Penang Global City Center by Asymptote

| 21 comments

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Architects Asymptote have announced Penang Global City Center (PGCC), a large development in northern Malaysia.

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The million square metre mixed-use development features two sixty-story towers and is part of the Malaysian government's plans to boost economic growth in the area.

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It was unveiled in Penang last week by Malaysian Prime Minister Abdullah Ahmad Badawi last week.

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Image credit: Asymptote: Hani Rashid + Lise Anne Couture. Here is Asymptote's press release:

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ASYMPTOTE ARCHITECTURE
PENANG GLOBAL CITY CENTER (PGCC)

PGCC – Design Concept

Asymptote’s design for the PGCC complex is centered on the idea of creating a new and powerful image for the city of Penang and the new initatives associated with the development of the Northern Corridor of Malaysia. The design achieves its elegance and stature through the simultaneous embrace of natural landscapes and contemporary urbanism. The PGCC will become a vital new precinct that complements and enhances the unique characteristics that typify Penang as a remarkable island metropolis. The design of the iconic towers in particular draws inspiration from not only the lushness and drama of the surrounding mountains and seascapes, but also from the rich and diverse cultural heritage that makes up the Malaysian nation and Penang in particular.

The forms of the two towers are comprised of both horizontal and vertical elements: sculpted horizontal components move across the plinth, rise up and transform into articulated vertical structures. Set against the backdrop of the nature reserve of Penang Hill, the twisting, glass façades of the towers “perform” various surface effects—reflecting, refracting and distorting views of Penang, the surrounding landscape and the seascape beyond. The vast, cascading plinth, which functions as a public plaza with multiple gathering spaces, are venues for the performing arts center, convention center and various facilities for residential, office and urban life.

PGCC – Program

The PGCC project is remarkable for its monumental proportions and programmatic diversity as well as its innovative design. The main components of the program include:

Retail Complex: 400,000 sq. m.
Convention Center: 100,000 sq. m.
Penang Performing Arts Center (PenPAC): 75,000 sq. m.
Condominiums: 70,000 sq. m.
Hotel and Service Apartments: 50,000 sq. m.
Offices: 25,000 sq. m.
Observatory: 1,500 sq. m.
Parking: 190,000 sq. m.

Many aspects of the PGCC incorporate the latest in sustainable design and engineering technologies including building-integrated wind turbines; high-performance façade engineering and design with integrated, thin-film photovoltaics; high-efficiency central mechanical systems utilizing trigeneration; comprehensive storm water management and water recycling. The incorporation of these site-wide strategies into Asymptote’s design represents the highest commitment to the creation of energy-efficient and environmentally conscious architecture.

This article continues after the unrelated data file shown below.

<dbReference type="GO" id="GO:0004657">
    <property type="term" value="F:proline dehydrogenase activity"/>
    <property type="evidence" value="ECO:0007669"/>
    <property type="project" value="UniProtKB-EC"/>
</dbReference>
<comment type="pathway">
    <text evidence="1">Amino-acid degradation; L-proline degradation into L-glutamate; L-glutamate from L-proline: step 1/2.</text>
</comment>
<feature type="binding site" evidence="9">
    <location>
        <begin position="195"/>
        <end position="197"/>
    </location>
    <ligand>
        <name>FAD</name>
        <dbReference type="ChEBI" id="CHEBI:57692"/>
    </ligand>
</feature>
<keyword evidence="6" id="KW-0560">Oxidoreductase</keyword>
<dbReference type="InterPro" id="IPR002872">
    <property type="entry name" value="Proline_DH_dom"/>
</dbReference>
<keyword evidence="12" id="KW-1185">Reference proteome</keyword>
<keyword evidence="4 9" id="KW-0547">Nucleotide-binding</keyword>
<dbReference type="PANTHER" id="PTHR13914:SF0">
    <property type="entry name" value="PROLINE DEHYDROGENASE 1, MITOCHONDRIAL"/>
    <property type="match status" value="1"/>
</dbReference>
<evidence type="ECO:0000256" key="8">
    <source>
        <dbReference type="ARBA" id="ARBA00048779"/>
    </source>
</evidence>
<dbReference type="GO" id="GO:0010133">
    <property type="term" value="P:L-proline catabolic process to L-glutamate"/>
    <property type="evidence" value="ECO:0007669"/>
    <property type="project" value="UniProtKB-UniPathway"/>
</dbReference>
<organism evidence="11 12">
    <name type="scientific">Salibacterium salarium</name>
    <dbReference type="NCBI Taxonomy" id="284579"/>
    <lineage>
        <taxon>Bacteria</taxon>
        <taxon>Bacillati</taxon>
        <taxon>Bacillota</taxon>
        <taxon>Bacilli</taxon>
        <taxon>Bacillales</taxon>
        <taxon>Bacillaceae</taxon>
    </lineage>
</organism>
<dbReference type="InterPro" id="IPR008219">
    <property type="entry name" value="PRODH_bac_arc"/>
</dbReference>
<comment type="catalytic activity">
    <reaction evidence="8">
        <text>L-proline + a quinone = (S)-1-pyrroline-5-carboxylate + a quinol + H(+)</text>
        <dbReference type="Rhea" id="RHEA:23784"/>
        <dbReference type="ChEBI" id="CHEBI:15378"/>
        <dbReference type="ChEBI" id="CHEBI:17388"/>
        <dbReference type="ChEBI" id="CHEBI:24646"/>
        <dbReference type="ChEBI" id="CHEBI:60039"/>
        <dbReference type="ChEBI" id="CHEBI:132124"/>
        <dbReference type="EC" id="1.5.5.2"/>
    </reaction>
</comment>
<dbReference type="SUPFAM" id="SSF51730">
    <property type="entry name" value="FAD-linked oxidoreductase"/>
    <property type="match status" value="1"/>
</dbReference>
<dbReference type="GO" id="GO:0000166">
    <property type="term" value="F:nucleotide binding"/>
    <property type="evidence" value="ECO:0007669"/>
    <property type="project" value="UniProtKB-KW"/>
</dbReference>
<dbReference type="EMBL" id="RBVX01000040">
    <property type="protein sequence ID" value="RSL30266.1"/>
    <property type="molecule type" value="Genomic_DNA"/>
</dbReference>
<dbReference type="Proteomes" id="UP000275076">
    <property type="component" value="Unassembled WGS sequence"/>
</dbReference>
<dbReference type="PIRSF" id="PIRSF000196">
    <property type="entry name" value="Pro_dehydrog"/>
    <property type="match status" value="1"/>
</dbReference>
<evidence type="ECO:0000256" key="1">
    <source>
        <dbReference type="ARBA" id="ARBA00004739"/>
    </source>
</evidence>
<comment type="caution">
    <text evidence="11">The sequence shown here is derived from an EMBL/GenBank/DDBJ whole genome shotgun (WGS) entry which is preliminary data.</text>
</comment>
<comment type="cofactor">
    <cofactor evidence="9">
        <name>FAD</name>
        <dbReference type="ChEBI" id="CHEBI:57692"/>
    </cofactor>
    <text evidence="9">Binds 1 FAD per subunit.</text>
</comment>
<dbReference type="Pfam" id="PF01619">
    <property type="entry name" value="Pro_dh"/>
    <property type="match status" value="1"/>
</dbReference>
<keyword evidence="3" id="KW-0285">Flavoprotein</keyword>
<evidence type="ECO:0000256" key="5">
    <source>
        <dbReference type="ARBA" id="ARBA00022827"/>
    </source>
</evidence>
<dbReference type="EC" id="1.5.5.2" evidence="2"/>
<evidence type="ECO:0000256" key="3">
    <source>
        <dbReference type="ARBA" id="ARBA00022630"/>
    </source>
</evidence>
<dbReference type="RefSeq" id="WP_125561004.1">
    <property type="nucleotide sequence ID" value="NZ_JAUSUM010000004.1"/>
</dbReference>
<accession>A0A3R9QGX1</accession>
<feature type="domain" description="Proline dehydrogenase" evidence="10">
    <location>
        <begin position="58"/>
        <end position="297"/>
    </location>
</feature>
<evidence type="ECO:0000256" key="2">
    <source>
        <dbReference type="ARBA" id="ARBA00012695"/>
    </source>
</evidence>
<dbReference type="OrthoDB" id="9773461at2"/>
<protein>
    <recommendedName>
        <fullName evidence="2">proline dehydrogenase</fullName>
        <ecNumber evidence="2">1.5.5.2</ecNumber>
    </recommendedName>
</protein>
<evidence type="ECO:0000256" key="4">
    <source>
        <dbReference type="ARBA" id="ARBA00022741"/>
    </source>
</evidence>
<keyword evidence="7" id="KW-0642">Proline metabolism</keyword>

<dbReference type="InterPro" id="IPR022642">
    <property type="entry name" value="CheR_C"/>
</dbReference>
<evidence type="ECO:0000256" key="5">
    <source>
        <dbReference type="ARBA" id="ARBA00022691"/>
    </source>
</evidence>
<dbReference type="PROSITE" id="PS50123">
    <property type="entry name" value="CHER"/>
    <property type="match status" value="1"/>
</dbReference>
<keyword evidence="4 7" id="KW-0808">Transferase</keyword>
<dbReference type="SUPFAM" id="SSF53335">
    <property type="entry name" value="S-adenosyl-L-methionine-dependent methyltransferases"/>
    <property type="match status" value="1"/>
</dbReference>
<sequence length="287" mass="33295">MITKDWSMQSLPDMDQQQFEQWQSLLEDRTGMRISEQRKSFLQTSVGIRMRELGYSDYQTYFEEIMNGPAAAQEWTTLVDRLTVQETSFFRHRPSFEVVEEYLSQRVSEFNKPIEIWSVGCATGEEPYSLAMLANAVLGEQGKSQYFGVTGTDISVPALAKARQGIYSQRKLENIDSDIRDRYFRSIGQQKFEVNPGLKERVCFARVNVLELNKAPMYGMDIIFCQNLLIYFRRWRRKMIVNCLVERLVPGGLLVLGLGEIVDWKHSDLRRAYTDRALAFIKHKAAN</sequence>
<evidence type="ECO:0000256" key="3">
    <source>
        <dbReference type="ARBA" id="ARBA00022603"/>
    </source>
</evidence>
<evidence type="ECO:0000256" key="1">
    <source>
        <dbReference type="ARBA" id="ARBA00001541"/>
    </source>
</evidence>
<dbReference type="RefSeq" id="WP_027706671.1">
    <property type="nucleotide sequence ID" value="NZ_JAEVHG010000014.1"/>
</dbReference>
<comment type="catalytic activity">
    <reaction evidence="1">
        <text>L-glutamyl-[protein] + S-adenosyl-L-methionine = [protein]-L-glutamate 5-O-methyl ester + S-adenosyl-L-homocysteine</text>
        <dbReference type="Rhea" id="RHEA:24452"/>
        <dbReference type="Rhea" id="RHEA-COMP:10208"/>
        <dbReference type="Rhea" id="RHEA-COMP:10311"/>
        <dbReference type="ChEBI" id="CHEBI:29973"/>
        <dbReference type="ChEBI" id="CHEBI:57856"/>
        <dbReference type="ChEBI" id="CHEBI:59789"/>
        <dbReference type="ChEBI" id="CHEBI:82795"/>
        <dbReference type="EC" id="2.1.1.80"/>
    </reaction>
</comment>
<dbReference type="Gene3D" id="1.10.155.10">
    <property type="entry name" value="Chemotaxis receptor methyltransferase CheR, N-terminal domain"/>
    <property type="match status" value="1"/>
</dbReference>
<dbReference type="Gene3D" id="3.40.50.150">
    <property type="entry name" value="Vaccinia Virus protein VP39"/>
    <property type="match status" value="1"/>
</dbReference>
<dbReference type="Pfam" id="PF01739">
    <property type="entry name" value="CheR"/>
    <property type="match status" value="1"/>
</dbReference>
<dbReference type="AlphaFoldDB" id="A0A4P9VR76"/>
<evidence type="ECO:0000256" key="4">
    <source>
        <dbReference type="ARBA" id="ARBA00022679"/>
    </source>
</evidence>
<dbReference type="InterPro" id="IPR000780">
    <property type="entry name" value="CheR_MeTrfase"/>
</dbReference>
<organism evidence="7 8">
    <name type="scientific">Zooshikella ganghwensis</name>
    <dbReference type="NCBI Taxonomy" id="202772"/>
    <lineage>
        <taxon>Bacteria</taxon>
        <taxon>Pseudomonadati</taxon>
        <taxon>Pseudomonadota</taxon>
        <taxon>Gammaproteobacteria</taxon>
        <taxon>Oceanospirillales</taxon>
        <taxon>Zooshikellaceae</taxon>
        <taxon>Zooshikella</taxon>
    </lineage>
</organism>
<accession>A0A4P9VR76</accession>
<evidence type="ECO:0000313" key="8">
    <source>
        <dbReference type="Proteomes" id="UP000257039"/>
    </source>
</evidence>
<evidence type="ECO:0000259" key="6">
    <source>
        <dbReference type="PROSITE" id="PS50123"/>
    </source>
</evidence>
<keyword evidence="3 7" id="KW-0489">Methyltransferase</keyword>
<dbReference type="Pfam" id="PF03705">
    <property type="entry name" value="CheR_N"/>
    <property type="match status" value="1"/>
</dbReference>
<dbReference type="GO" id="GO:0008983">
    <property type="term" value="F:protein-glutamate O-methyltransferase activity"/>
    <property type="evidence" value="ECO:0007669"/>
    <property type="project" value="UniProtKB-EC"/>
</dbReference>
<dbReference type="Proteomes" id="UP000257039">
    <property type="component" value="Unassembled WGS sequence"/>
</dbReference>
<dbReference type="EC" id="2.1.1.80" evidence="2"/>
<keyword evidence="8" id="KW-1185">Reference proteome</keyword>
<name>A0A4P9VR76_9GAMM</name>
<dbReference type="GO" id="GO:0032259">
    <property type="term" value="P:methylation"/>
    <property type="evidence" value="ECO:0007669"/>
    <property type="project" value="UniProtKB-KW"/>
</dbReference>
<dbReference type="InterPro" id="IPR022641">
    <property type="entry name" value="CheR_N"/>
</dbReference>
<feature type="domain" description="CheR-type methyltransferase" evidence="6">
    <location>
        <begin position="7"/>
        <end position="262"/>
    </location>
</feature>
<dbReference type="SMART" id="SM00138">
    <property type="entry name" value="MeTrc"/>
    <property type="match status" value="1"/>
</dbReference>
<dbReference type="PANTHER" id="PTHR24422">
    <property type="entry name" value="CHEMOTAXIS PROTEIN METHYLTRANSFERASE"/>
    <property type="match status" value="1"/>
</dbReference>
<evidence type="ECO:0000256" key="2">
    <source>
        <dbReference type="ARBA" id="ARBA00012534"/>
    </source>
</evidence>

• Mattia Nuzzo

    Wow! Asymptote is going to be the firm to watch in the realm of skyscrapers.

  • http://www.danielbrowns.com Daniel Brown

    I didn’t think I was really into the whole ‘bendy alien’ genre but i think this is absolutely stunning.

    A ‘Barbican’ for the 21st century?

  • Amit Sisack

    anything more to say than WOW! AMAZING!!! it feels as brazil brasilia capital principles have met the 22 century…. such an alegant, beautifull way to connect the vertical building with its basement…. just incredible!

  • jiabao

    not very provocative, can’t find anything makes it stunning, what makes it outstanding?

  • Haji Yahya Sulaiman

    Beautiful, I hope this project becomes a reality, Congratulations Dato Patrick and Equine, the Penang Global City Centre looks breathtaking, it indeed will be a boon for all Penangites, an icon we can all be proud of. We pray you will continue and you will succeed

  • Andrew Lim

    This is amazing. Seems like an alien had just landed on Penang. No more boring Bukit Bendera. I hope PGCC will become reality. Can’t hardly wait.

  • http://http.rosslovegrove.com ross lovegrove

    Hi Hani…
    Incredible new forms that are very believable…..its truely beautiful work that has an intelligent progressive techtonic language……

    Ross….

  • putraUSM

    as an architecture student, i am not really proud wif this building. why should i proud if this building will create a problem of green house effect. heavily glazed buildings which is not suitable for malaysia climate- tropical climate especially penang-the day temperature is very high.A problem of ‘greenhouse effect’ is created which means that the approving parties concerned have created a problem of heat build up in the interiors and then solving it by using air-conditioning to cool the interior, not knowing that the electricity bill for maintaining coolness by air-conditioning takes up a big chunk of the monthly bill. This project not only equipped with high-end ICT but must also use energy wisely and help towards reducing global warming butthis building not helping out in reducing the global warming.after all, this building still cant be a project that we can pround of…

  • jonathan lim

    i think there are two sides to this matter, first, the design itself is something out of a fictional novel, which is also very very captivative. and if pgcc is going to be built as what mentioned above with the sustainability and wow factor, i think its a great start to reintroduce penang back into the map of the world.

    as a penangite and an architectural student, it is quite conflicting for me now because as a penang “kiah” im very proud that we are moving forward, but from an architectural stand point and this brings me to my second point – does penang really need something as iconic as pgcc at all? – it is an alien like all have mentioned above (and i bet a lot of people will think so too) to place it in a penang context, which is such a historical city that has many jewels from the past, pgcc will be very unforgiving towards the other buildings from the other eras.